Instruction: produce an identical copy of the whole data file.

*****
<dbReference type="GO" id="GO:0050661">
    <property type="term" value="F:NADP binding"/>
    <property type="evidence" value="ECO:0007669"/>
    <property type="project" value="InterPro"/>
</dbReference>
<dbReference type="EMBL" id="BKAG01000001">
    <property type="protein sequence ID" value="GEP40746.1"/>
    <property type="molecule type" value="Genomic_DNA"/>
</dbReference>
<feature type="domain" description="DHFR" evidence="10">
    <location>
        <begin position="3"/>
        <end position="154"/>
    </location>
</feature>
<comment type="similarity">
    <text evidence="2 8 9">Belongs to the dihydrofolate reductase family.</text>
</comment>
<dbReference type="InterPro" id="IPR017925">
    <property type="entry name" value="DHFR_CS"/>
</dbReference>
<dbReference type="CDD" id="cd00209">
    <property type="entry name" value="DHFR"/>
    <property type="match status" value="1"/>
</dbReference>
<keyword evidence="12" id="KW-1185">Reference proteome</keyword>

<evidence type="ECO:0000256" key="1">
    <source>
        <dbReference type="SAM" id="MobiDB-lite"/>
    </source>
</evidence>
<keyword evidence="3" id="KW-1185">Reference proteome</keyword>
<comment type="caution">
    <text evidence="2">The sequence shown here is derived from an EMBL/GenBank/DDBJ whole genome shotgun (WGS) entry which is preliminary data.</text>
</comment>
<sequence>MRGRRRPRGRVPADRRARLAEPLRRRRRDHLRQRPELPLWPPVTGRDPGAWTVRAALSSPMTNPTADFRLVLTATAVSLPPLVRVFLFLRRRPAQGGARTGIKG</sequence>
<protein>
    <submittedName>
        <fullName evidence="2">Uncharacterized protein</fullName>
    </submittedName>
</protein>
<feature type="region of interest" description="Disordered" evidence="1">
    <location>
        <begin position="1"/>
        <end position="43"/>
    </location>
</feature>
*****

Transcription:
<dbReference type="GO" id="GO:0050661">
    <property type="term" value="F:NADP binding"/>
    <property type="evidence" value="ECO:0007669"/>
    <property type="project" value="InterPro"/>
</dbReference>
<dbReference type="EMBL" id="BKAG01000001">
    <property type="protein sequence ID" value="GEP40746.1"/>
    <property type="molecule type" value="Genomic_DNA"/>
</dbReference>
<feature type="domain" description="DHFR" evidence="10">
    <location>
        <begin position="3"/>
        <end position="154"/>
    </location>
</feature>
<comment type="similarity">
    <text evidence="2 8 9">Belongs to the dihydrofolate reductase family.</text>
</comment>
<dbReference type="InterPro" id="IPR017925">
    <property type="entry name" value="DHFR_CS"/>
</dbReference>
<dbReference type="CDD" id="cd00209">
    <property type="entry name" value="DHFR"/>
    <property type="match status" value="1"/>
</dbReference>
<keyword evidence="12" id="KW-1185">Reference proteome</keyword>

<evidence type="ECO:0000256" key="1">
    <source>
        <dbReference type="SAM" id="MobiDB-lite"/>
    </source>
</evidence>
<keyword evidence="3" id="KW-1185">Reference proteome</keyword>
<comment type="caution">
    <text evidence="2">The sequence shown here is derived from an EMBL/GenBank/DDBJ whole genome shotgun (WGS) entry which is preliminary data.</text>
</comment>
<sequence>MRGRRRPRGRVPADRRARLAEPLRRRRRDHLRQRPELPLWPPVTGRDPGAWTVRAALSSPMTNPTADFRLVLTATAVSLPPLVRVFLFLRRRPAQGGARTGIKG</sequence>
<protein>
    <submittedName>
        <fullName evidence="2">Uncharacterized protein</fullName>
    </submittedName>
</protein>
<feature type="region of interest" description="Disordered" evidence="1">
    <location>
        <begin position="1"/>
        <end position="43"/>
    </location>
</feature>